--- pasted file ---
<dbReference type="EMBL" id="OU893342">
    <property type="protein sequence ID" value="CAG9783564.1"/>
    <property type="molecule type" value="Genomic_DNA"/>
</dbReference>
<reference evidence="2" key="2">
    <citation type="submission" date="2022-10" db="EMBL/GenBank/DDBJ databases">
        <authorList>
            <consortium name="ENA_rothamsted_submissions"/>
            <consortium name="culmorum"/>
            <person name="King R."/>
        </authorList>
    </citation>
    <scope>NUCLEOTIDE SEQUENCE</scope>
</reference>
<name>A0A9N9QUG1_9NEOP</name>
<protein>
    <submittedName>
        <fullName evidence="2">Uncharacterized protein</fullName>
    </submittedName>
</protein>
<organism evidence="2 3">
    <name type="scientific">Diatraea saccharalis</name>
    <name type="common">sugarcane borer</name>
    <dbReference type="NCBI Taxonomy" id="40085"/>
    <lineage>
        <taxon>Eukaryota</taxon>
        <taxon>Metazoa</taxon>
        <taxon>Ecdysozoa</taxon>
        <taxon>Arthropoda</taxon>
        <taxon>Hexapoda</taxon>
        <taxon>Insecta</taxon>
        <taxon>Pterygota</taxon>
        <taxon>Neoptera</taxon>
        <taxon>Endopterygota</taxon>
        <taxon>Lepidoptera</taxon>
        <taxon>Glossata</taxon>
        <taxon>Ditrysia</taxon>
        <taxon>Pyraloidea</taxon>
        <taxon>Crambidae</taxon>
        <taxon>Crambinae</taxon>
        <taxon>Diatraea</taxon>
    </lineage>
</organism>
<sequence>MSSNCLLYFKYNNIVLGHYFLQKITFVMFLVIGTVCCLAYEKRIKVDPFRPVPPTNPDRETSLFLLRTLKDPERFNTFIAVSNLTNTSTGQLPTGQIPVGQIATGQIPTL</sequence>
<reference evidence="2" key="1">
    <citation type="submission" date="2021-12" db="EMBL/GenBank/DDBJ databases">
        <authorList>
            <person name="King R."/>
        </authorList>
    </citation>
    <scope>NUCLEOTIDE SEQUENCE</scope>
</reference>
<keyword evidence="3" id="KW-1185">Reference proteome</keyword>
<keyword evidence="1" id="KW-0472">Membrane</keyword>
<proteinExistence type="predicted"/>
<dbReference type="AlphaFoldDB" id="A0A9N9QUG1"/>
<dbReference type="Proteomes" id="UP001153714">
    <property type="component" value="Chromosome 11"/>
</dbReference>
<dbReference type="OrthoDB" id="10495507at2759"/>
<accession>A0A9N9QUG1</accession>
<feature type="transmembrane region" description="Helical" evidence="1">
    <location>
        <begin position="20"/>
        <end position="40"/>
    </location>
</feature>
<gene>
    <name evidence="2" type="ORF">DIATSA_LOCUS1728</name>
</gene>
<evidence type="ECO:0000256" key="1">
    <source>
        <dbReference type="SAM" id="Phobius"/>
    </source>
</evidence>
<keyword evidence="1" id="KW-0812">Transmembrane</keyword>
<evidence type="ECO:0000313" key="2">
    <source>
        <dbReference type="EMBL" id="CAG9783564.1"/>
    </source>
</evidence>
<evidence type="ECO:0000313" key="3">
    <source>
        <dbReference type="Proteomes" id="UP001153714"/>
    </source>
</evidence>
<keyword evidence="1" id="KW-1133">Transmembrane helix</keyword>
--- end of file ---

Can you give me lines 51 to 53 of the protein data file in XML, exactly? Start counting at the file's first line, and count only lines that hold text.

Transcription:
    <scope>NUCLEOTIDE SEQUENCE</scope>
</reference>
<keyword evidence="3" id="KW-1185">Reference proteome</keyword>